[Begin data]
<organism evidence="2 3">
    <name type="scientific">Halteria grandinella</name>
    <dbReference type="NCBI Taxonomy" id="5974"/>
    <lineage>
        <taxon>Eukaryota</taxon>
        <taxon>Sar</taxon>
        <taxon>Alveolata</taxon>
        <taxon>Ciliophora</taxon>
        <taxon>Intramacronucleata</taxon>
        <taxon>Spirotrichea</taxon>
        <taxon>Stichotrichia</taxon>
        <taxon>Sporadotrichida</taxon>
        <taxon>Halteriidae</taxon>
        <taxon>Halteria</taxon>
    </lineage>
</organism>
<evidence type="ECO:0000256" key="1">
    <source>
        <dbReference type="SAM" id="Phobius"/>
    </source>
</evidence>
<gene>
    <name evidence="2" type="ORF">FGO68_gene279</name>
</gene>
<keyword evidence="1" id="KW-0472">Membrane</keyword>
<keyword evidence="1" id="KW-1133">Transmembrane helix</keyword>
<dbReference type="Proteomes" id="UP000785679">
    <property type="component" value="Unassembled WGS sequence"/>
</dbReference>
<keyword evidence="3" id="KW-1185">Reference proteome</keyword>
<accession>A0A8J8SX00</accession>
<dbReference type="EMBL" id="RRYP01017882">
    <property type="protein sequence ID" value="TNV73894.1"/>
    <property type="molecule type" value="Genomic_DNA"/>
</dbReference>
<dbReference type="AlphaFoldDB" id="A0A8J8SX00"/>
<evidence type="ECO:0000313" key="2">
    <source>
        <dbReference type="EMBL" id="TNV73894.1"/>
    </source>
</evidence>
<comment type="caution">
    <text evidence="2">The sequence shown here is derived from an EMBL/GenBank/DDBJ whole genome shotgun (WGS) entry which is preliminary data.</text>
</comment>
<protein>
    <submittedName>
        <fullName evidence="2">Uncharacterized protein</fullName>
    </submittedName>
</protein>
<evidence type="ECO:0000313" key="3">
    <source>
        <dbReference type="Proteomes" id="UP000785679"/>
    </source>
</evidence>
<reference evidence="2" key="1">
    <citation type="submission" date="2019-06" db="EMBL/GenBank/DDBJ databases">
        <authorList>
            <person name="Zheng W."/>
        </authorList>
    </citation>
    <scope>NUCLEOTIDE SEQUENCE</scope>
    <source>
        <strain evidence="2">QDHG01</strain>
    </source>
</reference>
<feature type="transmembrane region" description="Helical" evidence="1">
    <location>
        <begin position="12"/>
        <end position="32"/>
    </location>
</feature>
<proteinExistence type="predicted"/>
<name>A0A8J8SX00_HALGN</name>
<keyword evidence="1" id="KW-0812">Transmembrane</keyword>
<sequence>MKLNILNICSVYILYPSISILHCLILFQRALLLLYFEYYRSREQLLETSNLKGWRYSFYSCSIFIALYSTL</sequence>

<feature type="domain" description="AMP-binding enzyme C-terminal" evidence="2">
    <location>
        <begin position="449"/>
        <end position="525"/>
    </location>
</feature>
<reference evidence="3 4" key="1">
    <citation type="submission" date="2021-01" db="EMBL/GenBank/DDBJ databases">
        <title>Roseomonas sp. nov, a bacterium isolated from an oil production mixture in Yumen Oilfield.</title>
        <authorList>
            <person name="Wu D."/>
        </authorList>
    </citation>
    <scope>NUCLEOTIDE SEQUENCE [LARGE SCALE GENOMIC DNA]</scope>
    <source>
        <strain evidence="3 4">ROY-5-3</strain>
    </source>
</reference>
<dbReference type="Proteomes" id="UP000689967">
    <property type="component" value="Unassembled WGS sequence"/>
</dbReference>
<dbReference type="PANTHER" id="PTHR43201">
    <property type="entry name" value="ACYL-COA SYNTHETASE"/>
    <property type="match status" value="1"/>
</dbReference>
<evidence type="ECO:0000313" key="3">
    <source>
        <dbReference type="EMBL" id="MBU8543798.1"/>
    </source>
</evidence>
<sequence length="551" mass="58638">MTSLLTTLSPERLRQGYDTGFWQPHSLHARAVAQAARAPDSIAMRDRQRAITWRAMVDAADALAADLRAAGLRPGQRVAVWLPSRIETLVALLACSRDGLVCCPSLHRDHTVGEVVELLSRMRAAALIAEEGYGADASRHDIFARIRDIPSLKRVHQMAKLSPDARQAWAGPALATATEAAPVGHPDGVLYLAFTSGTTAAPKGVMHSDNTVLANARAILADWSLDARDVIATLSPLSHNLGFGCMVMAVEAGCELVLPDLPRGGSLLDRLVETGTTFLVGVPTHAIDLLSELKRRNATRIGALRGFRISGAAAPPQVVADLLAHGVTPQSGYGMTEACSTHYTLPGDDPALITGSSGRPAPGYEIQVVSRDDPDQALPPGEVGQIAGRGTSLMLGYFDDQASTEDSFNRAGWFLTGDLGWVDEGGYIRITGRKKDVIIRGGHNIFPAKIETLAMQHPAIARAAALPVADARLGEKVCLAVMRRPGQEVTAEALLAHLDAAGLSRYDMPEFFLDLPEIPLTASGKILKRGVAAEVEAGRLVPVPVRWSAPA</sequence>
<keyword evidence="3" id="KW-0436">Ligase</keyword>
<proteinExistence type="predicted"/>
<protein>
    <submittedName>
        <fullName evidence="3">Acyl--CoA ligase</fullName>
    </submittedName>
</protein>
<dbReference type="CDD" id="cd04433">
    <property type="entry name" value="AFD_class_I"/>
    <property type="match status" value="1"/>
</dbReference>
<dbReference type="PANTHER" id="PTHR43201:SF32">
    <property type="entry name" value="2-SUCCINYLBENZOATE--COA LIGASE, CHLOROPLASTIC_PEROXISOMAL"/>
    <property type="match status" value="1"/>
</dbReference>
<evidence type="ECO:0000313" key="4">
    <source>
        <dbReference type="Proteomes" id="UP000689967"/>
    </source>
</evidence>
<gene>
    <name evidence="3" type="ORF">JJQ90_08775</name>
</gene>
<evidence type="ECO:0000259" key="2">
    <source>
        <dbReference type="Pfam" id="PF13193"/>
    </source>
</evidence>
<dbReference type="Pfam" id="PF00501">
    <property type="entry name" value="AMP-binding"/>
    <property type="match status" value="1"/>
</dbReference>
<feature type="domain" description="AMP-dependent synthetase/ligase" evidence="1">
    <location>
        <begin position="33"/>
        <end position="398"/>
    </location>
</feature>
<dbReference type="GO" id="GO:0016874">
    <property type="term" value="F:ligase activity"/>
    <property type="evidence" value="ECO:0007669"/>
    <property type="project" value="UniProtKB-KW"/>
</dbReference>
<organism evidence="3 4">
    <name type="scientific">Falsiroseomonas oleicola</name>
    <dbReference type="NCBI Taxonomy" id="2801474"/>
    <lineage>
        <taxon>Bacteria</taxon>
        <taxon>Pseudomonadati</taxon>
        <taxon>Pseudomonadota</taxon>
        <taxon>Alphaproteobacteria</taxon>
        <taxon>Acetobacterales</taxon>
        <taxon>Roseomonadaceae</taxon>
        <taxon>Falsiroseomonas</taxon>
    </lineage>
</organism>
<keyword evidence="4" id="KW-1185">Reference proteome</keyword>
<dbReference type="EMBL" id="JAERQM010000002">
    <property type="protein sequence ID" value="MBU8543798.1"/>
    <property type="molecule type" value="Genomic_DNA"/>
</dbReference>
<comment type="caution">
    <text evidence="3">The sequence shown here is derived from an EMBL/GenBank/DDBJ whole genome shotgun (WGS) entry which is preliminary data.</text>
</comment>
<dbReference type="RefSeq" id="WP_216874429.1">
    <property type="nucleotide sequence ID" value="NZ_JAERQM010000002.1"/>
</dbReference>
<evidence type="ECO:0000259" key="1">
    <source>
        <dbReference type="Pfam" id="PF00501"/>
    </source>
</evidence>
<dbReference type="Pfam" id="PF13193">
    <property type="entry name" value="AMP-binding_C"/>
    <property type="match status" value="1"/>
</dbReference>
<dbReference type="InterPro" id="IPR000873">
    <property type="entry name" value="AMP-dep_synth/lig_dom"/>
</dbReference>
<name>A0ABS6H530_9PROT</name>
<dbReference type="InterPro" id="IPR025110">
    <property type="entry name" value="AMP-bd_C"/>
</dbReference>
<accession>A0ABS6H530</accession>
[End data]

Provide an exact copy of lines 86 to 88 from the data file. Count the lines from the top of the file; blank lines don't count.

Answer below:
            <person name="Wu D."/>
        </authorList>
    </citation>